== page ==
Last night, President Barack Obama delivered some telling remarks to a fire station full of people in Roanoke, Virgina. I’ll save you the trouble of reading the (long and uninspired) speech and provide you with the most interesting part:
“If you’ve got a business — you didn’t build that. Somebody else made that happen.” – President Barack Obama, July 13th, 2012.
It would be easy to respond with something along the lines of, “Somebody else made that happen? Who? Who magically imagined the product or service, started the business, built it up, and created the jobs? Who was it? The tooth fairy?” And to some extent, President Obama’s statement is so ridiculous as to merit that sort of quick, flippant response.
However, he’s not entirely wrong. This reminds me of an argument that Massachusetts Senate Democratic candidate Elizabeth Warren would probably make. If he’s talking about a mid-sized or large business, where an entrepreneur has hired additional employees, then at that point the business’s success isn’t purely that of its founder.
Employees add value to a business through work and ideas. That’s why you hire employees, after all. Steve Jobs didn’t invent every last detail of the phones, computers, and tablets to come out of Apple over the last decade. There were engineers working on those products who developed them. So, employees help entrepreneurs to build their business. “Somebody else” did indeed play a part in making that happen.
But what makes the president’s remarks so inane is the totality of what he’s saying. He’s not saying that entrepreneurs and employees work together to build a business. It’s not a collaborative effort. It’s all thanks to the employees. Usually, I can understand the way the president’s mind works on most issues by examining it through a pragmatic, liberal, or progressive framework. This one baffles me.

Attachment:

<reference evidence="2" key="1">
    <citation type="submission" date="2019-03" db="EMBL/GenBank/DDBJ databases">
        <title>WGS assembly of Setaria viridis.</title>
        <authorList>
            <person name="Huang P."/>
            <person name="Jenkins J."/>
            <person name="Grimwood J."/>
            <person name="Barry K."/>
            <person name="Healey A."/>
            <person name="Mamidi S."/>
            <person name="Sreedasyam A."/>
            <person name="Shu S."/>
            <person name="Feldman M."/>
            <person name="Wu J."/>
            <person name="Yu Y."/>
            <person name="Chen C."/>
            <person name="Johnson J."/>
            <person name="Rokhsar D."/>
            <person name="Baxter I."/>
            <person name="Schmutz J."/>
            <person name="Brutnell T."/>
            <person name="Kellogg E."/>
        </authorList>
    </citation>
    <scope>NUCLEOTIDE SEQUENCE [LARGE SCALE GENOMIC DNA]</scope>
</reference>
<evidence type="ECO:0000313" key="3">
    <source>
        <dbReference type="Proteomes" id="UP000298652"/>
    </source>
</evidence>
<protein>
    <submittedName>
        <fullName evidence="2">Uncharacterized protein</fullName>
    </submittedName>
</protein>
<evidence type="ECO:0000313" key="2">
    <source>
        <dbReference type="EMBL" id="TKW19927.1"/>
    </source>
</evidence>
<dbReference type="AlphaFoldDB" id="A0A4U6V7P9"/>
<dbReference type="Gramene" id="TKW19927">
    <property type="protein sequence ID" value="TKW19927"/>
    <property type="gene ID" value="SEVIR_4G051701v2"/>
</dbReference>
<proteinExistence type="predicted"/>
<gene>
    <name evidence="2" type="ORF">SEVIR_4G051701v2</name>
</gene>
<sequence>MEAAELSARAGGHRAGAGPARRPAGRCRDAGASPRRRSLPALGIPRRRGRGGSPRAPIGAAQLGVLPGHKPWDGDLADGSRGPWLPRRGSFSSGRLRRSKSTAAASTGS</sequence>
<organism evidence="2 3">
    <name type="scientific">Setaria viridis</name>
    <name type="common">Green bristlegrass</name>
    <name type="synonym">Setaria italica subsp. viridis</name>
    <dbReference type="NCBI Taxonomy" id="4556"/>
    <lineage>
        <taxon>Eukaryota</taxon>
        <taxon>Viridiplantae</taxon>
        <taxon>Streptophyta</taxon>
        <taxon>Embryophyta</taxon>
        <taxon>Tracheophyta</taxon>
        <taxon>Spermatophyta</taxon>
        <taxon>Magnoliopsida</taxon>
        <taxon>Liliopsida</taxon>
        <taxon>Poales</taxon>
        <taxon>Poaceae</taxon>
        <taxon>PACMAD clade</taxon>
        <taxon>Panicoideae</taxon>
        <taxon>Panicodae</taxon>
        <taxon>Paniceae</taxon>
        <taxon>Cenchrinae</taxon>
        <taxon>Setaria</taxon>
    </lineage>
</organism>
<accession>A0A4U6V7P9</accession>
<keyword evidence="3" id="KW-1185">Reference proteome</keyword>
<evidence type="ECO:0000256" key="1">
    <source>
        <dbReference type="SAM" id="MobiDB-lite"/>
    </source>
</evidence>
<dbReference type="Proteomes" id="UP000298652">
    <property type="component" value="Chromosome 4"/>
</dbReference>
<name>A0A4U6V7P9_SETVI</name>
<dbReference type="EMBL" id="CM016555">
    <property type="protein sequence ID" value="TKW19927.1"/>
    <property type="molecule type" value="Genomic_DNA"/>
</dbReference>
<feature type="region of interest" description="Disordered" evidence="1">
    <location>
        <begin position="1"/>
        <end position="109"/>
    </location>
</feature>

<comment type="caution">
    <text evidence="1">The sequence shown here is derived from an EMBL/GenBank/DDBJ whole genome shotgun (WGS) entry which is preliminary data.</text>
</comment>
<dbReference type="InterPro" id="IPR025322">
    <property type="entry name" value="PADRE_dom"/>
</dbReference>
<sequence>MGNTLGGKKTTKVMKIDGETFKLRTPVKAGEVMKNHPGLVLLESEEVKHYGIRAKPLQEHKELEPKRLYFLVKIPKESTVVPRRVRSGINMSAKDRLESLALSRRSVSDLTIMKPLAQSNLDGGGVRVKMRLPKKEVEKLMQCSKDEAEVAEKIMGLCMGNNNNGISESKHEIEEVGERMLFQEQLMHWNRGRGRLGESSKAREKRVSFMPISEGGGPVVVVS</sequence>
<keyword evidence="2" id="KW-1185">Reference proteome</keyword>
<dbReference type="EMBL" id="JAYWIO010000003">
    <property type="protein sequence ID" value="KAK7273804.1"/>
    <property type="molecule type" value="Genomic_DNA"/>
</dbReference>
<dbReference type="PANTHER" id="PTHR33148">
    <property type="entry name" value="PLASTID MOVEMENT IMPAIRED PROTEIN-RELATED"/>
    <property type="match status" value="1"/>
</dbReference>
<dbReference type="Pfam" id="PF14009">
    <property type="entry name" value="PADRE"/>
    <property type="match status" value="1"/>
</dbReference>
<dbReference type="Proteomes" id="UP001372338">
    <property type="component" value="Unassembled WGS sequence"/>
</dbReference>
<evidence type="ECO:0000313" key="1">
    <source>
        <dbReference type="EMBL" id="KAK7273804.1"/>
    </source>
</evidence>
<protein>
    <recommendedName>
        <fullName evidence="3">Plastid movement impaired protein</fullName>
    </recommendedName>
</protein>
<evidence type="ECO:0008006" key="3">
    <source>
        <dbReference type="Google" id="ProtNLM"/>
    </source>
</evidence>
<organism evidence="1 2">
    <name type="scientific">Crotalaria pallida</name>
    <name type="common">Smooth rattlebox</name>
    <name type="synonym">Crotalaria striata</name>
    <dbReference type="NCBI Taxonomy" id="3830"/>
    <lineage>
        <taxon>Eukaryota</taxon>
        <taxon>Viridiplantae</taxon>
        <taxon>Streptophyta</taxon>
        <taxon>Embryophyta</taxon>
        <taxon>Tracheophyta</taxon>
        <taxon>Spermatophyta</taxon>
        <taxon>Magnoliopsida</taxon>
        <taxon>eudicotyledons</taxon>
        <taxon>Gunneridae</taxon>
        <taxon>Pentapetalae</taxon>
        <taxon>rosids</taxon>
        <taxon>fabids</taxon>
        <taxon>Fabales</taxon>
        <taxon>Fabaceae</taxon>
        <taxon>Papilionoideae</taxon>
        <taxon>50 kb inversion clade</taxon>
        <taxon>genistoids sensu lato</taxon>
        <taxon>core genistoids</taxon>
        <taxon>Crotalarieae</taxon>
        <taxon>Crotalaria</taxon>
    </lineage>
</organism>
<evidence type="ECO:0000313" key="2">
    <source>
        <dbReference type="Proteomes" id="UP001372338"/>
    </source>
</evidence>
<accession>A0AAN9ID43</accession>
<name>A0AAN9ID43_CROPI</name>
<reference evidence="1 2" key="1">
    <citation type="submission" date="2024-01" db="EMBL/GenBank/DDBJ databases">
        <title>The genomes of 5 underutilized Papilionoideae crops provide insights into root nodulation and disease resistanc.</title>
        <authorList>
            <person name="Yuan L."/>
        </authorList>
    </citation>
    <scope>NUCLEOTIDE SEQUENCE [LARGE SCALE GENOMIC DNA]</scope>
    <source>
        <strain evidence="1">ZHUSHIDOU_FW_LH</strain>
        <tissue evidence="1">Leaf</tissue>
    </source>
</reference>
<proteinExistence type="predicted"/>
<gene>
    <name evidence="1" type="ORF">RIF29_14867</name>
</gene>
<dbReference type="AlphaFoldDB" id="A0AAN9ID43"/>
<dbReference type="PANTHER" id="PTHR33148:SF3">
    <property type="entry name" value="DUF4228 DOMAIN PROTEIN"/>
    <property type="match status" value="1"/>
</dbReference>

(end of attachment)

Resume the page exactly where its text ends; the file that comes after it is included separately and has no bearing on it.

As I explained, I can see that he has some of a point, but he’s still just obviously wrong on the broader point. Sure, the employees help to build the business, but the business itself wouldn’t exist without the entrepreneur. So, to say to entrepreneurs and to business owners, “…you didn’t build that. Somebody else made that happen,” is just wrong. It’s silly. They did build that by setting the foundation for the business.
Entrepreneurs are almost always the hardest workers in their business. They work a simply insane number of hours to get their idea off the ground. If they succeed (and they face a tremendous risk if they don’t), then they’ll start to grow and to hire employees to help. Honestly, if I were an entrepreneur and I read those remarks by the president, I would be furious. It’s a tremendous insult to the true job-creators in America, entrepreneurs.
In the context of a long, somewhat rambling campaign speech that touched on every issue under the sun, it may seem as though I’m over-exaggerating the importance of a minor thing he said. But President Obama isn’t a stupid man, or even one who makes off-the-cuff remarks he doesn’t really mean. He’s a very smart man, and he meant what he said.
When the most important issues for most Americans are economic growth and job creation, I believe it’s essential to know exactly where both candidates stand on the importance of entrepreneurs. Yesterday, we learned that President Obama believes that entrepreneurs don’t build businesses. Ultimately, they’re irrelevant. Take that for what you will.
Update: This post and others from conservatives have sparked a backlash among the president’s supporters, who argue that President Obama meant no such thing. I have written a follow-up post in order to explore and respond to their arguments. For a greater understanding of the speech, I would encourage you to read it.